Is My Property Registered Or Unregistered?

Is my property registered or unregistered? And what does that mean?


Property is classed as being either “registered” or “unregistered”. This refers to whether or not the property is registered with HM Land Registry, the government department created to register the ownership of land and property in England and Wales (for more information go to

The land registration system was introduced in the 1920s with the aim of eventually replacing the older archaic unregistered system, which requires the title deeds to be produced and checked upon each successive dealing with the land.

The registration system is intended to provide a complete and up-to-date record of each property owner’s ‘title’, so that any prospective buyer or interested third party can rely on the title register as conclusive evidence of all matters affecting the property owner’s title. Once a property has been registered, any subsequent dealings with the property are then registered with HM Land Registry and recorded on the title register.

Compulsory registration

The first registration of property has been compulsory following certain dealings with property since December 1990. These dealings are often referred to as “trigger events”.  The trigger events are set out in section 4 of the Land Registration Act 2002 ( Almost all dealings with unregistered property now trigger first registration, and so the result is that most property today is registered with HM Land Registry.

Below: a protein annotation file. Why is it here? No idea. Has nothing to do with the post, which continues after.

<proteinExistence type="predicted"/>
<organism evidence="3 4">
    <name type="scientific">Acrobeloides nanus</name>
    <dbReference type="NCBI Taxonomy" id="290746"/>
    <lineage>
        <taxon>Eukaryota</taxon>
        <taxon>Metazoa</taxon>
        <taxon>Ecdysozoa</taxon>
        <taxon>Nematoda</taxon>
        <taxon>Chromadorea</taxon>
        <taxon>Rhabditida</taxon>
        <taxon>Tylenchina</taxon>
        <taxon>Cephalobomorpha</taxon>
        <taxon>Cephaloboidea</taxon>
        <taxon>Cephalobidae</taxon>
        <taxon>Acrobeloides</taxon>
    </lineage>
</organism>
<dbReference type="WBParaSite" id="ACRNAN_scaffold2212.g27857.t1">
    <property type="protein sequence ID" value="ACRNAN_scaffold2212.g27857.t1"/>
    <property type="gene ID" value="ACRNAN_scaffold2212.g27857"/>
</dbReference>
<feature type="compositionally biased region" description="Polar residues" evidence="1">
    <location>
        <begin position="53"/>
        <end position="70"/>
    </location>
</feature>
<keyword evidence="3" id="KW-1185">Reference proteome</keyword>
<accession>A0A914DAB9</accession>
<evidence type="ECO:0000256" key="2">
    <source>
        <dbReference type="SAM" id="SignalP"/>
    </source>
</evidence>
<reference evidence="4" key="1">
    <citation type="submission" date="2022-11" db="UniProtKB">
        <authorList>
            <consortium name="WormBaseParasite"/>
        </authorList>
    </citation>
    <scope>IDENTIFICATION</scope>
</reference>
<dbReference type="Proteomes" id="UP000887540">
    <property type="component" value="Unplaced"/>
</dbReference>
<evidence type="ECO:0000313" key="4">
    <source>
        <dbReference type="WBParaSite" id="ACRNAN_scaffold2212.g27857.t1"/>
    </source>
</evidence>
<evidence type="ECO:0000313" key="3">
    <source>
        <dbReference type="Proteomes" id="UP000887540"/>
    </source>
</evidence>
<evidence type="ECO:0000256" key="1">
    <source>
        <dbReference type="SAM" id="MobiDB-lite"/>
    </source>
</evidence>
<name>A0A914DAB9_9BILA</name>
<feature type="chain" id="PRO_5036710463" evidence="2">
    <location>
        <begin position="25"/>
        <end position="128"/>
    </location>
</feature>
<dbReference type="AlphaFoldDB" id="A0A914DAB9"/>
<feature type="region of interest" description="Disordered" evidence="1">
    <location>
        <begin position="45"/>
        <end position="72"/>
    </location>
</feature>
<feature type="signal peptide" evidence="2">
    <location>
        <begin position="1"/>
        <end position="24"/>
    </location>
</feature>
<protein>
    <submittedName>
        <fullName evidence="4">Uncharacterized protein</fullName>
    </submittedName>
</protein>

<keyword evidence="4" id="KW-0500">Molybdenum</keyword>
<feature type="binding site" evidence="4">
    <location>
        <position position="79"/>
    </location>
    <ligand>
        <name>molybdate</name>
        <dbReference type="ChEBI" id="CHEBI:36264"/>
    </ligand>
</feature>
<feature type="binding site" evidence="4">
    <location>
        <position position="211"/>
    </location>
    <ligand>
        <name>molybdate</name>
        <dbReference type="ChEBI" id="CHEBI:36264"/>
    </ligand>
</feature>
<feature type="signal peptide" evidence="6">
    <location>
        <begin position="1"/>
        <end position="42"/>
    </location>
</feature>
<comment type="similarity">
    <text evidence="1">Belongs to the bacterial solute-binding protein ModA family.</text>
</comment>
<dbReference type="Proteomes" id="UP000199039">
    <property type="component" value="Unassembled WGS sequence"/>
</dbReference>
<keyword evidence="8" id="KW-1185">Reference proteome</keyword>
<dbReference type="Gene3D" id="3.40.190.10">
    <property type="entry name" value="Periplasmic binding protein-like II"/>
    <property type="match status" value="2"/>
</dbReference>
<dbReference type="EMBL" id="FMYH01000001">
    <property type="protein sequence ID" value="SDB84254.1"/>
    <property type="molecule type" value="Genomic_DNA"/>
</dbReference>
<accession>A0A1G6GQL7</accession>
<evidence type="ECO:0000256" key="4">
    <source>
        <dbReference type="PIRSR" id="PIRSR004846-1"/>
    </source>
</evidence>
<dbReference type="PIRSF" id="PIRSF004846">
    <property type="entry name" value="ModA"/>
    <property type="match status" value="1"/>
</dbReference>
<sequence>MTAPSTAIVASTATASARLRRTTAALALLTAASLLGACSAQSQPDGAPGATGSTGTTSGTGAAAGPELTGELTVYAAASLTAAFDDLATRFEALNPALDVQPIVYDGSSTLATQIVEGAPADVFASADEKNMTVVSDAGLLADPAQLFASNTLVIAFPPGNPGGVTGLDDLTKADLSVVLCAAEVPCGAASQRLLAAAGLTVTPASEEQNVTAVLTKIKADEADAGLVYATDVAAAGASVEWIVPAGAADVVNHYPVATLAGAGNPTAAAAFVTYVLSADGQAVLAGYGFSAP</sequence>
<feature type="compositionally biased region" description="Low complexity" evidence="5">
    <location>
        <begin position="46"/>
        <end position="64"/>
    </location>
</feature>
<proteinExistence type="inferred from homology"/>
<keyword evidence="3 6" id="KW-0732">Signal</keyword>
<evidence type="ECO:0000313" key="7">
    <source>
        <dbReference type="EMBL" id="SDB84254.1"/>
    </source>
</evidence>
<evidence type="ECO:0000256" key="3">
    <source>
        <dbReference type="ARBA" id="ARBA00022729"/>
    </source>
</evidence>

In summary, the following dealings with unregistered property will trigger compulsory first registration:

  • A transfer of unregistered property to a new owner, either for value, as a gift or following the death of the legal owner, or pursuant to a court order;
  • An assent of unregistered property;
  • Charging the property as security for a mortgage; and
  • Granting a long lease (i.e., for a term of more than 7 years).

Follow the link for more information:

How do I know if my property is registered?

If you have mortgaged, purchased or otherwise acquired your property after December 1990, or have granted a neighbour an easement for the benefit of his property (for example, a right of way across your property to your neighbour’s property, or a right to use a water pipe crossing your property for the supply of water to your neighbour’s property), this will have triggered the compulsory first registration of your property. 

After the transaction was completed, your solicitor will have lodged an application for the first registration of your property at HM Land Registry. Once HM Land Registry completed the registration, a new title register and title plan will have been issued, and copies will have been sent to you for your safe keeping.

The title documentation are public documents, and are available to purchase online for a small fee by lodging a Request for Official Copies (see Land Registry Practice Guide 11 at